Hot Water Beach – Te Puia

The hot pools can be dug in front of the rocky out crop which sits approximately half way down the beach.

Just 30 minutes north of Tairua, Hot Water Beach is fast becoming an international ‘must do’ destination.

Hot Water Beach, also known as Te Puia, which means hot springs in maori, is a truly unique experience where two hours either side of low tide you can bathe in a hot pool that you have dug yourself in the sands of the beach. Spades can be hired from the local establishments. Dig around to find a hot water source – and beware as the temperature of the water can range from cool to scalding hot. Once you have found that perfect spot – lay back and soak up the natural surroundings of golden sands, clear water and a pohutukawa lined backdrop which all make up this gorgeous beach.
The beach is much loved by New Zealanders and has always been popular locally but it has a growing international reputation and was recently featured in the Lonely Planet’s Ultimate Sights Guide, appearing third on the list of ‘Top Baths’ behind the Champagne-Glass Whirlpool Bath in New York, USA and Les Bains de Marrakech, Morrocco.
One thing to remember is the beach has some dangerous rips and it is best to swim in the sea in between the flags which is the area patrolled by the lifeguards and usually the rip free areas.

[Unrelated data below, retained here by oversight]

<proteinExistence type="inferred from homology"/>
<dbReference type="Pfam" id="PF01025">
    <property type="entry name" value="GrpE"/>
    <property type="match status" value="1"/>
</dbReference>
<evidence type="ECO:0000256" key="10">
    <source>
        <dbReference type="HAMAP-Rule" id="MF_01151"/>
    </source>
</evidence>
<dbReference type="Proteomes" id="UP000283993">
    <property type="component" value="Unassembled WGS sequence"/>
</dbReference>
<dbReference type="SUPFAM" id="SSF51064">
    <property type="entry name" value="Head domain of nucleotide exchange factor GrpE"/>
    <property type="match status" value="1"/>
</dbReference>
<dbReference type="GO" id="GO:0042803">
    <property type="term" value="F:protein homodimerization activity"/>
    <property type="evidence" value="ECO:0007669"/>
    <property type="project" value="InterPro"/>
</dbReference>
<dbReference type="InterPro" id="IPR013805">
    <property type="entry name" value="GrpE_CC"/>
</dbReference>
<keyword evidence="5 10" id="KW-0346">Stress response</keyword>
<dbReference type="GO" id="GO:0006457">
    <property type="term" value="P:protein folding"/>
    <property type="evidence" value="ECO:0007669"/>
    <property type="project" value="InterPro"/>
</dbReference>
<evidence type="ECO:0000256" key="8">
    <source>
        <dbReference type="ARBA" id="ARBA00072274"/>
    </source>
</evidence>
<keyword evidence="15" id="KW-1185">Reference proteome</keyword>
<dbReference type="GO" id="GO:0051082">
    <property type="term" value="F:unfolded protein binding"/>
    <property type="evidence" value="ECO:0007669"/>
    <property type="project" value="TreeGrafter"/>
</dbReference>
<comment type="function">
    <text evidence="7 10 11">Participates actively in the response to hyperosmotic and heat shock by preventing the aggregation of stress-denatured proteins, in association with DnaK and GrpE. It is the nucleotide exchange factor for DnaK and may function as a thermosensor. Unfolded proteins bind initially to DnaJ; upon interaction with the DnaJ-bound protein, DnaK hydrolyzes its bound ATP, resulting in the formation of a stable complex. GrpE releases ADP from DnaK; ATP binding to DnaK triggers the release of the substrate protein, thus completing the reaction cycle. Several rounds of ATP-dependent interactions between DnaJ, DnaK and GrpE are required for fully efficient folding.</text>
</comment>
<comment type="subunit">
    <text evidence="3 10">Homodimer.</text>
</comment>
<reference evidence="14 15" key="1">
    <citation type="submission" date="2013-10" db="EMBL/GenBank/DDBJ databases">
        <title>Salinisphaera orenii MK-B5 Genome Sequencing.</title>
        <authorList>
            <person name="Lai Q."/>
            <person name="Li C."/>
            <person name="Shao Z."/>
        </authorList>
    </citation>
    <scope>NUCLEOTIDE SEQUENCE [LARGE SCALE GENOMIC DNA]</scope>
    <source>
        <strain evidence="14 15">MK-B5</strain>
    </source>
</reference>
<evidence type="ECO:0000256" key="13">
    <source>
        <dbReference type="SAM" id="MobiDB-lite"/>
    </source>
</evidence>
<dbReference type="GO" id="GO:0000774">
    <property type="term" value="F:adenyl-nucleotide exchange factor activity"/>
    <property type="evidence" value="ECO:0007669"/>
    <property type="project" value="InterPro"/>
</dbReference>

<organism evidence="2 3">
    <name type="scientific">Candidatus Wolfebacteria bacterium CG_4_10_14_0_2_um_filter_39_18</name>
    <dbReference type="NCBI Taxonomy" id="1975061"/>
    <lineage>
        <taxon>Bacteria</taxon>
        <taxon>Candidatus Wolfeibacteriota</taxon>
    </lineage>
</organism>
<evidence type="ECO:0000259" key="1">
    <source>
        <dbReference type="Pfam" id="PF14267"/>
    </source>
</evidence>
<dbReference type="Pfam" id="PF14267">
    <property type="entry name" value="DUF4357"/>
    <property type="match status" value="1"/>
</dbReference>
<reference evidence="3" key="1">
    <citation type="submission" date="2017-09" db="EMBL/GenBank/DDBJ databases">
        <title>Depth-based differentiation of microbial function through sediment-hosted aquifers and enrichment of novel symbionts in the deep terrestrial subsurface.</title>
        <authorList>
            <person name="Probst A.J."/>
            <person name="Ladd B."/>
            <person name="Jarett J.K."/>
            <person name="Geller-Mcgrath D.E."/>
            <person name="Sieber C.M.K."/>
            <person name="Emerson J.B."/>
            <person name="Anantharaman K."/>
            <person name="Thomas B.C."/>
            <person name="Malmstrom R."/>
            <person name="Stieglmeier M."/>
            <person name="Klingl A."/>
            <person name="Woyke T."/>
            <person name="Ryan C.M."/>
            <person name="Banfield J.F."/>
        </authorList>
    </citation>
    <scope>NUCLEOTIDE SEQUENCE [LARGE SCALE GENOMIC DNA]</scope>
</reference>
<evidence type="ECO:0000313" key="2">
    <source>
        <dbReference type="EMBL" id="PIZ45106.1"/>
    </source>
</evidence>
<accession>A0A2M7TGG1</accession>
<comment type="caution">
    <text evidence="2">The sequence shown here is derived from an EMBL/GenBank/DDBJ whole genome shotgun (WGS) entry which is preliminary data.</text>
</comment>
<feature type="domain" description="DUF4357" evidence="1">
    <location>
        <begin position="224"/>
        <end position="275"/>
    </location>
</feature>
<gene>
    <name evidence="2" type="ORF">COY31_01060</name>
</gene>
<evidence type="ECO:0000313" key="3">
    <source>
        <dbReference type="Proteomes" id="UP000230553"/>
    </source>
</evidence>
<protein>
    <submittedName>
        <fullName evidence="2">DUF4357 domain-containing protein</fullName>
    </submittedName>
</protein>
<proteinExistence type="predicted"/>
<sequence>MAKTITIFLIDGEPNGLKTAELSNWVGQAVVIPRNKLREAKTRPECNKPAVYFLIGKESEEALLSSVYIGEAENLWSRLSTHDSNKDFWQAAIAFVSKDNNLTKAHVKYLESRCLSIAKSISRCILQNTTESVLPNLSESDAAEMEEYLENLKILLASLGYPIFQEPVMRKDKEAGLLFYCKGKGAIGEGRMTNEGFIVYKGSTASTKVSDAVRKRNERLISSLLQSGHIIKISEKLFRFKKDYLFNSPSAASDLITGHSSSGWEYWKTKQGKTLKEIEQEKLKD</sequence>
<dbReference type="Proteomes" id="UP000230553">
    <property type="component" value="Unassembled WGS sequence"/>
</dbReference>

Rips are strong under currents in the sea. For up to date weather conditions at Hot Water Beach click here.

 

This is a Hot Water Beach Ratepayers Association website. Here you will find practical information about the beach, the facilities offered as well as ecological information about Hot Water Beach and the surrounding area.

Through this site we also offer the opportunity for visitors and ratepayers to donate to our much needed Hot Water Beach Surf Life Guards and the Whenuakite Kiwi Care Group.

The Hot Water Beach Surf Life Guards, led by Gary Hinds, play a vital role keeping our visitors and locals safe on the beach and in the water.
The Whenuakite Kiwi Care Group, led by Arthur Hinds, works hard at protecting and growing the local kiwi population.